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Loop de loop problem

  1. Jun 22, 2009 #1
    Just a quick question, concerning the (probably common) loop de loop problem.
    At the top, why can we say that the centripetal force has to be at least equal to the force of gravity, so that the car not fall (excluding any friction)?

    Both forces point towards the bottom (or the centre of the circle, more exactly), so shouldn't the centripetal force be opposite that of gravity?
  2. jcsd
  3. Jun 22, 2009 #2

    Doc Al

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    Note that the term "centripetal force" refers to the net force acting towards the center. The actual forces that comprise the centripetal force are gravity and the normal force. Since both of those forces act toward the center, the centripetal force must be at least equal to gravity.

    At the bottom of the loop things are different, because the centripetal force must act upward while gravity acts downward.

    Make sense?
  4. Jun 22, 2009 #3
    Ohhhh right, I get it.

    Thank you very much! I didn't really grasp the concept of centripetal force as a net force, which actually makes sense, seeing as it's calculated by sum of forces =ma, a = v^2 /r, thus sum of forces = mv^2/r...

  5. Jun 22, 2009 #4


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    Hi the_obs! :smile:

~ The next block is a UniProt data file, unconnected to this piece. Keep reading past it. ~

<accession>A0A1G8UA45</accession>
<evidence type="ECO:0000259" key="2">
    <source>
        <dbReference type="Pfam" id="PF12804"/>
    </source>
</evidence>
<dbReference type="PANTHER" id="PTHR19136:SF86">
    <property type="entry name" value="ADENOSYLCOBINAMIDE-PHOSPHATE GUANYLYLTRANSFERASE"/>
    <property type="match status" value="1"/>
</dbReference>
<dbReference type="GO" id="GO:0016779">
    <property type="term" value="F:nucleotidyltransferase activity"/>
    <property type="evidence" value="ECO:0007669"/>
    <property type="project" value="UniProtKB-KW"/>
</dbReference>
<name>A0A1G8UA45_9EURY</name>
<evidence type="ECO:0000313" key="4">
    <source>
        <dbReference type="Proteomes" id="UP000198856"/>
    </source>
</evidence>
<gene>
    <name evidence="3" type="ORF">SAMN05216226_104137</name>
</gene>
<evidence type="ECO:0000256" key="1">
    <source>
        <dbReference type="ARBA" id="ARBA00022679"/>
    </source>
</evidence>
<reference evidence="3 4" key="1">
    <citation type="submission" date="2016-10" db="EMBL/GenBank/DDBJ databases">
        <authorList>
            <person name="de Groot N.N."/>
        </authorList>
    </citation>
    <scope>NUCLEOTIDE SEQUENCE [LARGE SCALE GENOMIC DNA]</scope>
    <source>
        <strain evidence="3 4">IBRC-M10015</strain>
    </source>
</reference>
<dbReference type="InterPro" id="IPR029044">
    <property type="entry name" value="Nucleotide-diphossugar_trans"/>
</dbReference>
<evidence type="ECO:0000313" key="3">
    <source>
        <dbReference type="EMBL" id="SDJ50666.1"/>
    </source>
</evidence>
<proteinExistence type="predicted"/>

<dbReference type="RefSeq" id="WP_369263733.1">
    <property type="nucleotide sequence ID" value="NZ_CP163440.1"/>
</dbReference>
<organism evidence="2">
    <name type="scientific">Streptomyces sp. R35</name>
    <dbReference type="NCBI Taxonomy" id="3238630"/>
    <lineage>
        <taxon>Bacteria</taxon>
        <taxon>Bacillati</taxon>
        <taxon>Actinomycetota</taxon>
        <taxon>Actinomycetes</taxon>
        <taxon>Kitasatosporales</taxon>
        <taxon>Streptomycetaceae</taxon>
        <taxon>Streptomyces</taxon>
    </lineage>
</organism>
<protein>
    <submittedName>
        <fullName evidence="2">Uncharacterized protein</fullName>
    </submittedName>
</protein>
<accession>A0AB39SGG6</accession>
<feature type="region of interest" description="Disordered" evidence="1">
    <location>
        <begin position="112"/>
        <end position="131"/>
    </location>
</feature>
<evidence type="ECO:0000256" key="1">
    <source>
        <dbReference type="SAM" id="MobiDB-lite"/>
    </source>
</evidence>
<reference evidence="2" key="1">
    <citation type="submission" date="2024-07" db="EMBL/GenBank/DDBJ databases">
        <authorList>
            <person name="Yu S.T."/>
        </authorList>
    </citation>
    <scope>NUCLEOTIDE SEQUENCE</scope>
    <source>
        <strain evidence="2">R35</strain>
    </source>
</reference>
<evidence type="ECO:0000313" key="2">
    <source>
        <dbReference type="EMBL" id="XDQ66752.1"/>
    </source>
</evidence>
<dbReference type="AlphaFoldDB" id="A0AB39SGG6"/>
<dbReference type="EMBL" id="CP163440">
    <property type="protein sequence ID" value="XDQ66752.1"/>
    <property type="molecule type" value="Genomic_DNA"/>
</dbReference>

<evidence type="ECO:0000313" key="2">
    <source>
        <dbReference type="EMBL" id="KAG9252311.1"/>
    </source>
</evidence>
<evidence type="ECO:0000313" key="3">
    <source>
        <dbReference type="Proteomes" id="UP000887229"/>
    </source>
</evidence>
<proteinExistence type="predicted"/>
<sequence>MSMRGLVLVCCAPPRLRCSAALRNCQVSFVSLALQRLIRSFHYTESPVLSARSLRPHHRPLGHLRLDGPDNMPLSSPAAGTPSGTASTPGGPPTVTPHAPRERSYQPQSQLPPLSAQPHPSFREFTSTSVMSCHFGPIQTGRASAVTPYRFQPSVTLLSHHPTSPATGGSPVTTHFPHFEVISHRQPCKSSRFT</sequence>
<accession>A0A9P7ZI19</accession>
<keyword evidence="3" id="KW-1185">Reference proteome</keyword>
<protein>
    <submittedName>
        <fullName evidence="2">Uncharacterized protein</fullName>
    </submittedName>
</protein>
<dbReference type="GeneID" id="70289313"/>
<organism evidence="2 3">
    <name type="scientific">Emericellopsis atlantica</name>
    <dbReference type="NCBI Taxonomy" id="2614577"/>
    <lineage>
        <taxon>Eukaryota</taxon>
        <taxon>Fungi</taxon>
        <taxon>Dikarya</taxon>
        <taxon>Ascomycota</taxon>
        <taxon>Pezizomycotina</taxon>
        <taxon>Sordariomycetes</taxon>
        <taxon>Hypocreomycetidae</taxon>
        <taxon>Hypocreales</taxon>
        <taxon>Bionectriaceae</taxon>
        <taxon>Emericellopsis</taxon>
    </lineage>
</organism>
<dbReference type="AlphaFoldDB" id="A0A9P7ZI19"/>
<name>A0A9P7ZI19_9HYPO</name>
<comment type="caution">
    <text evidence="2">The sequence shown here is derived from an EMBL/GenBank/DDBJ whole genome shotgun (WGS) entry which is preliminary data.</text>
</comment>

Maybe I'm a bit obsessive about this :rolleyes:

    but I think calling it centripetal force is bad and confusing …

    there are only two forces on the car, the gravitational force and the normal force …

    by good ol' Newton's second law, their sum equals the mass times the centripetal acceleration

    there is no centripetal force. :wink:
  6. Jun 22, 2009 #5

    Doc Al

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    I agree with the overall point, tiny-tim, but to say that there's no centripetal force is a bit extreme. :tongue2: That's why I refer to centripetal force as a net force, not as an actual individual force that would appear on a free body diagram. But good point!
  7. Jun 24, 2009 #6
    My physics teacher always say, never include centripetal force into free-body diagram, cause its the NET force. It only exists when a some force exerted on a body PROVIDES for the REQUIREMENT of centripetal force.

    Take earth orbiting the sun, the gravitational force exerted on earth by sun PROVIDES for the centripetal force.
  8. Jun 24, 2009 #7


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    In order for the car to stay on the track at the top of the loop, the minimum normal force is zero. The car is in free fall during the instant it is at the top of the loop. There is no force between the track of the loop and the tires of the car (or vice versa). In this special case, the only force at the top of the loop is gravity, and being the only force, centripetal force = gravitational force.

    If the car were moving slower it would fall. If the car were moving faster, then there would a be a normal force exerted by the track onto the car, coexisting with an equal and opposing force exerted by the car onto the track at all times.

    The force the car exerts onto the track is the sum of the gravitational and reactive (to centripetal acceleration) forces.
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